This entertainment appeared in the early 1800s, coinciding with the popularity of theatre and the rise of the print trade.
A mini theatre was used to entertain small groups of children in the early 19th and early to mid 20th century and largely attracted boys.
Mini theatres became fashionable all over Europe and their tiny elaborate sets mimicked the grand theatres of London, Paris and other world stages. The sets remained popular throughout the 19th century and into the early 20th century, offering children an opportunity to exercise their imaginations and their acting chops.
New plays were published in the first half of the 19th century.
This one was in a pretty sad state when I received it from a friend. It now has a new proscenium, curtains and there is a new orchestra but not yet attached, metal sliders have been straightened and sandpapered to remove rust, trusses holding the background scenery are secured.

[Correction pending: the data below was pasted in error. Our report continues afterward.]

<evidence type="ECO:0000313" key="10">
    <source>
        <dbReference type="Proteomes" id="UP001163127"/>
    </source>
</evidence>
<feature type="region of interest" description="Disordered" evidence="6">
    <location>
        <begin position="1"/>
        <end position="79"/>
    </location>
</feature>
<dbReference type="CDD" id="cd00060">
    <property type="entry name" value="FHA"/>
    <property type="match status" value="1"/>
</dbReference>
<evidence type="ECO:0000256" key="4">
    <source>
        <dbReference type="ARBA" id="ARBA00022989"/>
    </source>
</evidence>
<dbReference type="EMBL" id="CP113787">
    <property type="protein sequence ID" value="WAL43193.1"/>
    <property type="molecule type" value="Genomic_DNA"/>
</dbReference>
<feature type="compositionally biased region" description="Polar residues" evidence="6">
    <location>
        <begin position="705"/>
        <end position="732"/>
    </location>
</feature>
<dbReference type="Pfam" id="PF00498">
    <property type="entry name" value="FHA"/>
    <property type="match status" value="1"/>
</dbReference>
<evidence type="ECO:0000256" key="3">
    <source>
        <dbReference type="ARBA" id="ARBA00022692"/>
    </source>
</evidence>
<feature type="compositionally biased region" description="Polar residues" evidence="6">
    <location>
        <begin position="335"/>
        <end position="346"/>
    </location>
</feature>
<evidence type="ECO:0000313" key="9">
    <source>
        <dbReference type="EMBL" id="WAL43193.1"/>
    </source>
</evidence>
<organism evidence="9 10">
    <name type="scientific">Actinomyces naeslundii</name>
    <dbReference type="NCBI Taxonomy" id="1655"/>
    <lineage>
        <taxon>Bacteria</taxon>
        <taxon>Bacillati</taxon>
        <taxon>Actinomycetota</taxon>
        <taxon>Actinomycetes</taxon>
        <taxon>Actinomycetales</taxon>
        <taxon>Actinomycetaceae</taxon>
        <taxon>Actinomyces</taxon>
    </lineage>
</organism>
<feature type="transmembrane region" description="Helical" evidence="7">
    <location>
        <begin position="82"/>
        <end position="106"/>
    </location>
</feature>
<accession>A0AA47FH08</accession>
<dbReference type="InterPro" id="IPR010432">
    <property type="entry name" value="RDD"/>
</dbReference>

Characters for the stories are painted onto sheets of paper, which have to be cut out, pasted onto a thin cardboard with names and plate number written on the back and pressed until dry. Note that mini theatres are operated from behind so it's necessary to be able to see the characters and the order of the plates.
Whenever I have the opportunity to go to London, one of my favourite places to visit is Pollock's Toy Shop; up a narrow staircase to a world of toys and of course mini theatres and accessories.
History of the shop and mini theatres generally can be found here: Pollocks Toy Museum